Meribeth E. Cameron Faculty Award for Scholarship
Thomas Wartenberg, a full professor in the philosophy department for the past 20 years, graduated from Amherst College, summa cum laude, in 1971. While at Amherst, Tom befriended a restless Mount Holyoke student named Wendy Wasserstein who, like Tom, had an emerging interest in the performing arts. People who attended the exhibition in the Mount Holyoke Art Museum last fall dedicated to Wasserstein’s work may remember an extremely interesting and affectionate letter on display, to Tom from Wendy (who identified herself as “the other Wendy,” since Tom’s wife happens to be named Wendy as well). Tom went on to get his master’s from Stanford in 1973 and his doctorate from Pittsburgh in 1977, and taught for a while at Duke, where he also reviewed current films for a local paper. But we like to believe that this was all a detour, and that his heart remained in the Happy Valley, where he began teaching, at Mount Holyoke, in 1984, while also serving, since 1988, as a member of the graduate faculty in philosophy at the University of Massachusetts, Amherst.
Students repeatedly speak of Tom’s passion for his subject. “Professor Wartenberg has a passion for teaching philosophy for children,” writes one student. “Professor Wartenberg is a pro at this,” another writes. “I remember coming into class excessively nervous about what would happen, and then leaving thinking ‘What! We did this?’” She added that she was “humbled by his commitment to this program and his passion for it: it’s contagious and also thoroughly refreshing.” Look around you at Mount Holyoke and you will find things that Tom’s passions and his intellectual commitment have brought into being. Film was nowhere to be found in the Mount Holyoke curriculum when Tom arrived here. Through his tireless efforts, film studies is now here to stay.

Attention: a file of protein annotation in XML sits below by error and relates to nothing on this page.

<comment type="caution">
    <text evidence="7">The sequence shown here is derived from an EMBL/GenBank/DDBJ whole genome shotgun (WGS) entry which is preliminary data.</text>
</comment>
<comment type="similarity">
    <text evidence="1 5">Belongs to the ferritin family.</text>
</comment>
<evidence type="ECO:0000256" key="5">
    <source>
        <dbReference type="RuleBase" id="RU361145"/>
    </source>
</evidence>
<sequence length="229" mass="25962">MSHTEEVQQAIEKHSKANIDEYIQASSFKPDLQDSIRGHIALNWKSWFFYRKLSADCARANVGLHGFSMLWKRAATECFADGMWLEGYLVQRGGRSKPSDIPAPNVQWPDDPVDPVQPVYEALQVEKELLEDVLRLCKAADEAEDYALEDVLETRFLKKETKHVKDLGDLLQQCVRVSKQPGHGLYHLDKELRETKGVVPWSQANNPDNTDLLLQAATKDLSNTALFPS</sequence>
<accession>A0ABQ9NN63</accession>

Tom teaches on both sides of the philosophical divide, in both continental philosophy—with courses on such pivotal figures as Hegel, Marx, Heidegger, and the major Existential philosophers, and poststructuralist thinkers—and recent analytic philosophy. He also teaches a wide array of classes in film studies, including philosophy of film and film comedy from the silent era to the present.
Tom’s wide-ranging teaching has informed his impressive scholarship, which includes more than a dozen books over the past couple of decades, beginning with The Forms of Power: From Domination to Transformation (1990). His important study Unlikely Couples: Movie Romance as Social Criticism (1999) shows how the temperamentally mismatched couples of the old screwball comedies have, in more recent films such as Guess Who’s Coming to Dinner, addressed the more challenging differences of race, ethnicity, and social class. Tom’s work on children and philosophy, in books like the wonderfully titled Big Ideas for Little Kids: Teaching Philosophy through Children’s Literature (2009), has garnered scholarly awards such as the APA/PDC Award for Excellence and Innovation in Philosophy Programs, 2011, and media attention. He is extending that interest, this semester, in an innovative course on children’s books cotaught with the embedded practitioner Barry Moser, one of the most distinguished children’s book illustrators in the world.
“Because children are born with natural inquisitiveness,” Tom observes in Big Ideas for Little Kids, “it is important to foster this aspect of their creativity.” Somehow, Tom Wartenberg has managed to maintain and foster his own natural inquisitiveness, and has made us all his beneficiaries. Congratulations to Tom for winning the 2013 Meribeth E. Cameron Faculty Award for Scholarship.